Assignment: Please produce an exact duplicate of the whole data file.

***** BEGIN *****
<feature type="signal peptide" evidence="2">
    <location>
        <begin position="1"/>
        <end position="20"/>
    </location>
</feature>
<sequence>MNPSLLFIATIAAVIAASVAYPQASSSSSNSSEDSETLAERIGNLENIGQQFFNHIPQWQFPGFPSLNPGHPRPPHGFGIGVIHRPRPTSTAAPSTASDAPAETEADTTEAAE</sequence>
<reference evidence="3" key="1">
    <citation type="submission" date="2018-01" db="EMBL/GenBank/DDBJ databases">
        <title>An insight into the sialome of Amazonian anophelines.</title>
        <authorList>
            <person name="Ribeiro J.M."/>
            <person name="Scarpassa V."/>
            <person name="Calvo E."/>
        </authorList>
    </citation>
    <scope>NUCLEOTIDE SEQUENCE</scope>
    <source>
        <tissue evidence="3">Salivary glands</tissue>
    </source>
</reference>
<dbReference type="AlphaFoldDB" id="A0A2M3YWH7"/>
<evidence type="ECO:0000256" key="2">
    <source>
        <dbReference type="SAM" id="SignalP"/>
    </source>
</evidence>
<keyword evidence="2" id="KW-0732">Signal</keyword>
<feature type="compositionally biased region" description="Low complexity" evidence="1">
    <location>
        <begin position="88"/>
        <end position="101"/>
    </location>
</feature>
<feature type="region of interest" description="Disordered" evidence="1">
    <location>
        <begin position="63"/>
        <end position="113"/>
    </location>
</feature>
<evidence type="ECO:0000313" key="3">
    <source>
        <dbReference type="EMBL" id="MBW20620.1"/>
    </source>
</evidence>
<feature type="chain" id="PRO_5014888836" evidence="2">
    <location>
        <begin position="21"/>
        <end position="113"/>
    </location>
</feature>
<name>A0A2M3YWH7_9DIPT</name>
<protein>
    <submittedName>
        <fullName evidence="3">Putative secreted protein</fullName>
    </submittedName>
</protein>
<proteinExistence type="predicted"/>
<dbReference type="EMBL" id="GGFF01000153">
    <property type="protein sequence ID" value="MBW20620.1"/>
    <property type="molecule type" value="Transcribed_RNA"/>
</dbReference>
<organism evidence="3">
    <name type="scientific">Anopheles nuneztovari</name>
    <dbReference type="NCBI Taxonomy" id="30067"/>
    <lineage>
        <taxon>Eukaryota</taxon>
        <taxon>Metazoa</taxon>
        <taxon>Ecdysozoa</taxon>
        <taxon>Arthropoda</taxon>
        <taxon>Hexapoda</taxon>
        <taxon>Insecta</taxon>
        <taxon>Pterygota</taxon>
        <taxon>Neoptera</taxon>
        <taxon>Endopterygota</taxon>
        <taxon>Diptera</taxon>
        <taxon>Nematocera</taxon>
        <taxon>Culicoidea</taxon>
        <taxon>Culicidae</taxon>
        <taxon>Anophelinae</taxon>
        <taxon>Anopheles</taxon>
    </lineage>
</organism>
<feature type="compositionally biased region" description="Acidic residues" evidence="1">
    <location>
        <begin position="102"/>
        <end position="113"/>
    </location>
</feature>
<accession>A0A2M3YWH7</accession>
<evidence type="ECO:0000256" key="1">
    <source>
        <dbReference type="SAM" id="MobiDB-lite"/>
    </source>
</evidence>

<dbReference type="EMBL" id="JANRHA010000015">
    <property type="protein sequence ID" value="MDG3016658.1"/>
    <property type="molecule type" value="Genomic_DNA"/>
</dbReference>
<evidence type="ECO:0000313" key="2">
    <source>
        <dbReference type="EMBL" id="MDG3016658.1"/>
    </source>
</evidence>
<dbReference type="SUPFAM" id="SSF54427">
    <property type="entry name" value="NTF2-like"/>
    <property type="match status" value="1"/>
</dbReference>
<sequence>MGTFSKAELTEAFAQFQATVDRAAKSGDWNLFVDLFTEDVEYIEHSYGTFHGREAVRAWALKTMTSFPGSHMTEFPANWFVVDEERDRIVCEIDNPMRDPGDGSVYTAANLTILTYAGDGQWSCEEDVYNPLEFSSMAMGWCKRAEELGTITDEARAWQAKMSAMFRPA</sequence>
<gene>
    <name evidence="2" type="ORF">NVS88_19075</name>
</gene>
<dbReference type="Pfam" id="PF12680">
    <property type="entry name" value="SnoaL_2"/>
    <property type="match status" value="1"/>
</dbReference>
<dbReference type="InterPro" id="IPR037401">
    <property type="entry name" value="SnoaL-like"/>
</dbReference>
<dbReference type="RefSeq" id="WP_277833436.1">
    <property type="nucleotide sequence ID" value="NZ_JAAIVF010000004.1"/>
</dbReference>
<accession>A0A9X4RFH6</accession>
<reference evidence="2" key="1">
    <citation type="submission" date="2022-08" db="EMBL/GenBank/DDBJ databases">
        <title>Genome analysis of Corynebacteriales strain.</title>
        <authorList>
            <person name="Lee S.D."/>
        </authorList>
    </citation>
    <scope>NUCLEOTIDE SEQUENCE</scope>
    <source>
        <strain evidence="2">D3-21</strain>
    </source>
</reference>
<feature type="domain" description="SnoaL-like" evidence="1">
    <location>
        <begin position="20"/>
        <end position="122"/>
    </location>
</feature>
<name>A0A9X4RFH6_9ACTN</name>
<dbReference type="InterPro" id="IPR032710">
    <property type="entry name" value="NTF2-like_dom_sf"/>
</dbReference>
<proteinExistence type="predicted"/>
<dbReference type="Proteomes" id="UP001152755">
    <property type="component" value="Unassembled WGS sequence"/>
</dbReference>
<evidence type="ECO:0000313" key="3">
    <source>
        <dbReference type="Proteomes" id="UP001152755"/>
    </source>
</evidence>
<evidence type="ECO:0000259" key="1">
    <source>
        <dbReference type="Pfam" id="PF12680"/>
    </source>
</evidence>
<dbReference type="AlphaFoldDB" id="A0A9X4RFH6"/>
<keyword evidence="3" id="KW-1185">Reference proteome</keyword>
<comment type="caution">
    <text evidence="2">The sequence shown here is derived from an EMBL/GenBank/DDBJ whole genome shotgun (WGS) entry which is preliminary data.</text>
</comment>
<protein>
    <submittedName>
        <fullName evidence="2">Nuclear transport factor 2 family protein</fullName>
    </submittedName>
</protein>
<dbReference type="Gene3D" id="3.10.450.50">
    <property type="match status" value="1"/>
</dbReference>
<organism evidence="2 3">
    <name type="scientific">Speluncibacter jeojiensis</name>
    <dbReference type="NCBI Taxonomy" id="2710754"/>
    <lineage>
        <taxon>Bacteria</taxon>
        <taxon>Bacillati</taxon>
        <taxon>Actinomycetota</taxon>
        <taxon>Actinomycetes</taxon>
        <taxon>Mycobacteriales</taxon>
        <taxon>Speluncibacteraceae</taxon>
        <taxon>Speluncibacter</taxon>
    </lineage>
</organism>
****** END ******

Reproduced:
<feature type="signal peptide" evidence="2">
    <location>
        <begin position="1"/>
        <end position="20"/>
    </location>
</feature>
<sequence>MNPSLLFIATIAAVIAASVAYPQASSSSSNSSEDSETLAERIGNLENIGQQFFNHIPQWQFPGFPSLNPGHPRPPHGFGIGVIHRPRPTSTAAPSTASDAPAETEADTTEAAE</sequence>
<reference evidence="3" key="1">
    <citation type="submission" date="2018-01" db="EMBL/GenBank/DDBJ databases">
        <title>An insight into the sialome of Amazonian anophelines.</title>
        <authorList>
            <person name="Ribeiro J.M."/>
            <person name="Scarpassa V."/>
            <person name="Calvo E."/>
        </authorList>
    </citation>
    <scope>NUCLEOTIDE SEQUENCE</scope>
    <source>
        <tissue evidence="3">Salivary glands</tissue>
    </source>
</reference>
<dbReference type="AlphaFoldDB" id="A0A2M3YWH7"/>
<evidence type="ECO:0000256" key="2">
    <source>
        <dbReference type="SAM" id="SignalP"/>
    </source>
</evidence>
<keyword evidence="2" id="KW-0732">Signal</keyword>
<feature type="compositionally biased region" description="Low complexity" evidence="1">
    <location>
        <begin position="88"/>
        <end position="101"/>
    </location>
</feature>
<feature type="region of interest" description="Disordered" evidence="1">
    <location>
        <begin position="63"/>
        <end position="113"/>
    </location>
</feature>
<evidence type="ECO:0000313" key="3">
    <source>
        <dbReference type="EMBL" id="MBW20620.1"/>
    </source>
</evidence>
<feature type="chain" id="PRO_5014888836" evidence="2">
    <location>
        <begin position="21"/>
        <end position="113"/>
    </location>
</feature>
<name>A0A2M3YWH7_9DIPT</name>
<protein>
    <submittedName>
        <fullName evidence="3">Putative secreted protein</fullName>
    </submittedName>
</protein>
<proteinExistence type="predicted"/>
<dbReference type="EMBL" id="GGFF01000153">
    <property type="protein sequence ID" value="MBW20620.1"/>
    <property type="molecule type" value="Transcribed_RNA"/>
</dbReference>
<organism evidence="3">
    <name type="scientific">Anopheles nuneztovari</name>
    <dbReference type="NCBI Taxonomy" id="30067"/>
    <lineage>
        <taxon>Eukaryota</taxon>
        <taxon>Metazoa</taxon>
        <taxon>Ecdysozoa</taxon>
        <taxon>Arthropoda</taxon>
        <taxon>Hexapoda</taxon>
        <taxon>Insecta</taxon>
        <taxon>Pterygota</taxon>
        <taxon>Neoptera</taxon>
        <taxon>Endopterygota</taxon>
        <taxon>Diptera</taxon>
        <taxon>Nematocera</taxon>
        <taxon>Culicoidea</taxon>
        <taxon>Culicidae</taxon>
        <taxon>Anophelinae</taxon>
        <taxon>Anopheles</taxon>
    </lineage>
</organism>
<feature type="compositionally biased region" description="Acidic residues" evidence="1">
    <location>
        <begin position="102"/>
        <end position="113"/>
    </location>
</feature>
<accession>A0A2M3YWH7</accession>
<evidence type="ECO:0000256" key="1">
    <source>
        <dbReference type="SAM" id="MobiDB-lite"/>
    </source>
</evidence>

<dbReference type="EMBL" id="JANRHA010000015">
    <property type="protein sequence ID" value="MDG3016658.1"/>
    <property type="molecule type" value="Genomic_DNA"/>
</dbReference>
<evidence type="ECO:0000313" key="2">
    <source>
        <dbReference type="EMBL" id="MDG3016658.1"/>
    </source>
</evidence>
<dbReference type="SUPFAM" id="SSF54427">
    <property type="entry name" value="NTF2-like"/>
    <property type="match status" value="1"/>
</dbReference>
<sequence>MGTFSKAELTEAFAQFQATVDRAAKSGDWNLFVDLFTEDVEYIEHSYGTFHGREAVRAWALKTMTSFPGSHMTEFPANWFVVDEERDRIVCEIDNPMRDPGDGSVYTAANLTILTYAGDGQWSCEEDVYNPLEFSSMAMGWCKRAEELGTITDEARAWQAKMSAMFRPA</sequence>
<gene>
    <name evidence="2" type="ORF">NVS88_19075</name>
</gene>
<dbReference type="Pfam" id="PF12680">
    <property type="entry name" value="SnoaL_2"/>
    <property type="match status" value="1"/>
</dbReference>
<dbReference type="InterPro" id="IPR037401">
    <property type="entry name" value="SnoaL-like"/>
</dbReference>
<dbReference type="RefSeq" id="WP_277833436.1">
    <property type="nucleotide sequence ID" value="NZ_JAAIVF010000004.1"/>
</dbReference>
<accession>A0A9X4RFH6</accession>
<reference evidence="2" key="1">
    <citation type="submission" date="2022-08" db="EMBL/GenBank/DDBJ databases">
        <title>Genome analysis of Corynebacteriales strain.</title>
        <authorList>
            <person name="Lee S.D."/>
        </authorList>
    </citation>
    <scope>NUCLEOTIDE SEQUENCE</scope>
    <source>
        <strain evidence="2">D3-21</strain>
    </source>
</reference>
<feature type="domain" description="SnoaL-like" evidence="1">
    <location>
        <begin position="20"/>
        <end position="122"/>
    </location>
</feature>
<name>A0A9X4RFH6_9ACTN</name>
<dbReference type="InterPro" id="IPR032710">
    <property type="entry name" value="NTF2-like_dom_sf"/>
</dbReference>
<proteinExistence type="predicted"/>
<dbReference type="Proteomes" id="UP001152755">
    <property type="component" value="Unassembled WGS sequence"/>
</dbReference>
<evidence type="ECO:0000313" key="3">
    <source>
        <dbReference type="Proteomes" id="UP001152755"/>
    </source>
</evidence>
<evidence type="ECO:0000259" key="1">
    <source>
        <dbReference type="Pfam" id="PF12680"/>
    </source>
</evidence>
<dbReference type="AlphaFoldDB" id="A0A9X4RFH6"/>
<keyword evidence="3" id="KW-1185">Reference proteome</keyword>
<comment type="caution">
    <text evidence="2">The sequence shown here is derived from an EMBL/GenBank/DDBJ whole genome shotgun (WGS) entry which is preliminary data.</text>
</comment>
<protein>
    <submittedName>
        <fullName evidence="2">Nuclear transport factor 2 family protein</fullName>
    </submittedName>
</protein>
<dbReference type="Gene3D" id="3.10.450.50">
    <property type="match status" value="1"/>
</dbReference>
<organism evidence="2 3">
    <name type="scientific">Speluncibacter jeojiensis</name>
    <dbReference type="NCBI Taxonomy" id="2710754"/>
    <lineage>
        <taxon>Bacteria</taxon>
        <taxon>Bacillati</taxon>
        <taxon>Actinomycetota</taxon>
        <taxon>Actinomycetes</taxon>
        <taxon>Mycobacteriales</taxon>
        <taxon>Speluncibacteraceae</taxon>
        <taxon>Speluncibacter</taxon>
    </lineage>
</organism>